A typical trace of aortic and maxillary artery pressures is shown in Figure 1. First CRA pulsation (diastolic ODP) was seen when IOP was elevated to a level equal to aortic and maxillary diastolic pressure. Complete CRA closure (systolic ODP) was seen when IOP was elevated to a level above maxillary artery but below aortic systolic pressure. The diastolic and systolic ODP did not vary in any measurements, and in particular, no ODP was seen to rise during any measurement.

Figure 1

Typical traces of aortic and maxillary artery (max A) pressures. First CRA pulsation (diastolic ODP) was seen when IOP was elevated to a level equal to aortic and maxillary diastolic pressure. Complete CRA closure (systolic ODP) was seen when IOP was elevated to a level above maxillary artery but below aortic systolic pressure.

Figure 2 shows the recordings of diastolic ODP versus aortic diastolic pressures and systolic ODP versus aortic systolic pressures. It can be seen that diastolic ODP is almost equivalent to aortic diastolic pressure, and that the systolic ODP is slightly less than aortic systolic pressure.

Figure 2

Ophthalmodynamometric (ODP) diastolic versus aortic diastolic pressure and ODP systolic versus aortic systolic pressure, with regression and 95% confidence interval lines. It can be seen that diastolic ODP is almost equivalent to aortic diastolic pressure, and that the systolic ODP is slightly less than aortic systolic pressure.

Mean pressures for each recording were calculated as diastolic + (systolic − diastolic) ÷ 3. The linear regression results of ODP versus aortic pressures are given in Table 1. Student’s two tailedt test was used to calculate 95% confidence intervals for the slope and y intercept.

Table 1

Means of the ophthalmodynamometric versus aortic pressure linear regression results in six animals

One can see that all ODPs have a very strong linear relation with their aortic pressure counterparts. ODP is almost equivalent (97%) to aortic diastolic pressure. The systolic ODP is 96% of systolic aortic pressure and mean ODP is 97% of mean aortic pressure.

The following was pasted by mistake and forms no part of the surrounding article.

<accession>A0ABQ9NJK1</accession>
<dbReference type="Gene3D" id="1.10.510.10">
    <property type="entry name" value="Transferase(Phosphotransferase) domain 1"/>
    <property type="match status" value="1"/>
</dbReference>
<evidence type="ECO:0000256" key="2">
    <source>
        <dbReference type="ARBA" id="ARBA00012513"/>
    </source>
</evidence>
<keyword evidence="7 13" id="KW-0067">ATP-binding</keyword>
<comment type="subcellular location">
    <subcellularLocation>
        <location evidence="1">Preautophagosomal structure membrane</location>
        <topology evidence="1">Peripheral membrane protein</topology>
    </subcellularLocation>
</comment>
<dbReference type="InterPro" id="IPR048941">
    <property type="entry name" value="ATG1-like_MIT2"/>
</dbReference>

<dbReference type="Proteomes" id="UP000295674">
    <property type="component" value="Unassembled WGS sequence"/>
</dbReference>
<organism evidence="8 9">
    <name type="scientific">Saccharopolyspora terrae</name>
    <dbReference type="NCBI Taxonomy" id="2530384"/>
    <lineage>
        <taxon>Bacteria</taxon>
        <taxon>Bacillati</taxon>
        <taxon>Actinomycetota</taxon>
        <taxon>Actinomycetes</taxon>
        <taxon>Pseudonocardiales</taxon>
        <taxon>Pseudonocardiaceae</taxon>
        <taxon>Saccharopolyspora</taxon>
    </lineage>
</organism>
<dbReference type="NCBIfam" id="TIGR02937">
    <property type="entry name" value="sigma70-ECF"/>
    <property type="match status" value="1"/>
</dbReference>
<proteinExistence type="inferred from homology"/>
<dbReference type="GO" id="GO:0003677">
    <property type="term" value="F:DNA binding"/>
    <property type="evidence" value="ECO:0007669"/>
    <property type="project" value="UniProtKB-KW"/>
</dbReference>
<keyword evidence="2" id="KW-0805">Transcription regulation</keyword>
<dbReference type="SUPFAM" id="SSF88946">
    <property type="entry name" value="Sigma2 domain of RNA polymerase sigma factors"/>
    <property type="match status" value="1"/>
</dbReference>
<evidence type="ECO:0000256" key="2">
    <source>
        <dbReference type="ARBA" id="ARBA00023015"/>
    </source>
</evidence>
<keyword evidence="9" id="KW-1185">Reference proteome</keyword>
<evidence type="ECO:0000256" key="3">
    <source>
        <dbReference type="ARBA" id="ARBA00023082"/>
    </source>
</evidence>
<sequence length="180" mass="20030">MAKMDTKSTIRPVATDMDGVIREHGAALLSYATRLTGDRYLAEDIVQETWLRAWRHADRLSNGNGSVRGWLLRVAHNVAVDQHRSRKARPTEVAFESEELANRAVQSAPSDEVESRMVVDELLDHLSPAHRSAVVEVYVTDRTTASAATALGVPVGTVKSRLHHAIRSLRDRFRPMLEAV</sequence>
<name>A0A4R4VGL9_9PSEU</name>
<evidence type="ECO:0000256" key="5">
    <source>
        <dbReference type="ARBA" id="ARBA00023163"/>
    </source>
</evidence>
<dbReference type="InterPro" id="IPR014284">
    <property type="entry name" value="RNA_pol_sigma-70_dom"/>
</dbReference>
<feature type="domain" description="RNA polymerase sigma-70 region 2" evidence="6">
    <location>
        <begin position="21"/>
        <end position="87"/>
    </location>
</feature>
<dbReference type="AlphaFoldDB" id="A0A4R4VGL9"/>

The relation between maxillary artery and aortic pressures (Table 2) was similar to that between ophthalmodynamometry and aortic pressures. Both systolic and diastolic ODP were slightly greater than the respective maxillary artery systolic and diastolic pressures (Fig 3). The difference between ODP and maxillary artery pressure was calculated for each measurement, the 95% confidence interval calculated for the average of the difference in each animal using Student’s two tailedt test. The mean difference between diastolic pressures was 2.0 (0.9) mm Hg (95% CI, n = 17), and between systolic pressures was 1.9 (1.1) mm Hg (95% CI, n = 16). Combining the diastolic and systolic pressure differences resulted in a mean difference of 1.9 (0.6) mm Hg (95% CI, n = 33).

Table 2

Means of the maxillary artery versus aortic pressure linear regression results from two animals

Figure 3

Ophthalmodynamometric (ODP) and maxillary artery (maxill) pressures versus aortic pressure in two animals. The aortic pressure was varied by phlebotomy. Systolic and diastolic pressures are shown. Both systolic and diastolic maxillary artery pressures are seen to be slightly less than ODP.

Discussion

Mean ODP was found to be 97% of mean aortic pressure. There is known to be a 2.5% drop in mean pressure along the whole length of the aorta in dogs,20 with relatively little drop in mean blood pressure until 100 μm arterioles are reached.17The tapering of the elastic arterial tree, combined with its relatively low flow resistance compared with the microcirculation, is thought to allow for the small loss of pressure, and retention of a large pulse pressure wave throughout the arterial tree.20